Scientific Name: Dolichotis patagonum
Habitat: Patagonian cavies are native to the sandy plains and shrublands of Argentina.
Diet: Patagonian cavies graze for grasses, cacti, and fruit.
Size: 2 to 2.5 feet tall / 2.3 to 2.5 feet long
Weight: 6 to 30 pounds
Lifespan: 14 years
I.U.C.N. Conservation Status:
What does this mean?
Near Threatened – a species that is determined by the International Union for Conservation of Nature (I.U.C.N.) to be declining in population and may meet the criteria for a threatened status in the near future.
Our Patagonian Cavies:
Plata (Female) – Born February 15, 2022
Pampa (Female) – Born February 15, 2022
About Patagonian Cavies:
Also called the Patagonian mara or Patagonian hare, Patagonian cavies are a small species of mammal found ONLY in southern and central Argentina. They typically reside in arid desert and scrubland habitats. They spend most of their time in monogamous family units, but do come together in larger groups when breeding as a way to protect their young. They communicate through a large variety of different noises. They are also capable of moving in a large number of ways from walking to hopping to trotting to prancing and more. Unfortunately, due to habitat loss along with increased competition for food with domestic sheep and the European hare, Patagonian cavies are now considered near threatened as their population has started to decline.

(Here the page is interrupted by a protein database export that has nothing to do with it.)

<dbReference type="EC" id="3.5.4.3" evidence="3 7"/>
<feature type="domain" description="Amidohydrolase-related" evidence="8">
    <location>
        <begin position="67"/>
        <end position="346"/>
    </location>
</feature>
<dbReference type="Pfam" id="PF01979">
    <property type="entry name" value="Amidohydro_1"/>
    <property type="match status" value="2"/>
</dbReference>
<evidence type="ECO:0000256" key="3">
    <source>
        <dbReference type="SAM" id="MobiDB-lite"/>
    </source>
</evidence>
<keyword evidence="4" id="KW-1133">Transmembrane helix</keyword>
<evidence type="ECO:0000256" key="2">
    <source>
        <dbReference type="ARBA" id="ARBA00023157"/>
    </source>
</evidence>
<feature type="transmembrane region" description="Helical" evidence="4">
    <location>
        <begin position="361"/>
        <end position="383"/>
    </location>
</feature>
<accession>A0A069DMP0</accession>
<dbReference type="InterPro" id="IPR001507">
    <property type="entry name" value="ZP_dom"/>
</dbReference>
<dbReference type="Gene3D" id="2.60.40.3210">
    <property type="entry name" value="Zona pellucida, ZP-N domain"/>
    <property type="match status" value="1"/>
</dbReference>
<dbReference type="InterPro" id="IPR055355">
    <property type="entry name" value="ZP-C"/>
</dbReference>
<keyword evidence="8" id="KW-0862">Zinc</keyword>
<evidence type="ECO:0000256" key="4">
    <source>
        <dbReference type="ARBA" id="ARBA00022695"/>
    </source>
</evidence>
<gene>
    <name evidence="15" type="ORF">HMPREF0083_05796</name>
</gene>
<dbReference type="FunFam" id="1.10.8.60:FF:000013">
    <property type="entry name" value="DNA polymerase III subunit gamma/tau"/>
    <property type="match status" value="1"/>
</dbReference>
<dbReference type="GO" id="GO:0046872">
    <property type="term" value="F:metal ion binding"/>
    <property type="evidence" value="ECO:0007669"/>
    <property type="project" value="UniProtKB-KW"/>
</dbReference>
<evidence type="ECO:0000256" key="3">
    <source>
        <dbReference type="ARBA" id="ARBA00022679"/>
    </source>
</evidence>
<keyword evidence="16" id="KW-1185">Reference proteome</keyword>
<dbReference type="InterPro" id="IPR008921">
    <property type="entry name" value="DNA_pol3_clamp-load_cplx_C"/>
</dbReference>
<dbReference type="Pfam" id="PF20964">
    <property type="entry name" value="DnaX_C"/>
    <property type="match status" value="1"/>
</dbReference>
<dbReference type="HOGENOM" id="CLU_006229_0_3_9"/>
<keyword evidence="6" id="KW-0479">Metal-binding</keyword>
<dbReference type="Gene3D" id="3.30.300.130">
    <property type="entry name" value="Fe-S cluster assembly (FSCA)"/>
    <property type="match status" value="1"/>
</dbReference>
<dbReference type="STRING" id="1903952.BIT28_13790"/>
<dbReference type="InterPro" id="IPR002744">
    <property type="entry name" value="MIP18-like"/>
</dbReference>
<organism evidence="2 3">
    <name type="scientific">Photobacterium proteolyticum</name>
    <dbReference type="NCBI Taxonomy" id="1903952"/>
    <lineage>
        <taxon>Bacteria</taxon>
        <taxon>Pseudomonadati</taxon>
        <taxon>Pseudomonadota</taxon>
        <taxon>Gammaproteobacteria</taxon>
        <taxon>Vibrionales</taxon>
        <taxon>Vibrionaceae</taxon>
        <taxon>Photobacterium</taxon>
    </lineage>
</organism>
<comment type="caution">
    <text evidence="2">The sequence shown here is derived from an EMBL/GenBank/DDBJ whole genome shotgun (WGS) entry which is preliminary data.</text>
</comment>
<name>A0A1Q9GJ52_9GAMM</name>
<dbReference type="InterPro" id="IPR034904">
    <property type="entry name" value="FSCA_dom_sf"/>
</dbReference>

Did You Know?!
- Although they are often mistaken as being rabbits or deer, Patagonian cavies are in the same family as the guinea pig.
- Patagonian cavies are one of the larger rodent species found in the world. As such, they have ever-growing teeth that they constantly need to trim down through chewing.
- Patagonian cavies are capable of jumping 6 feet upward when scared.
- Since Patagonian cavies are so docile in nature, they have become popular pets and are known to be leashed and even “potty-trained.”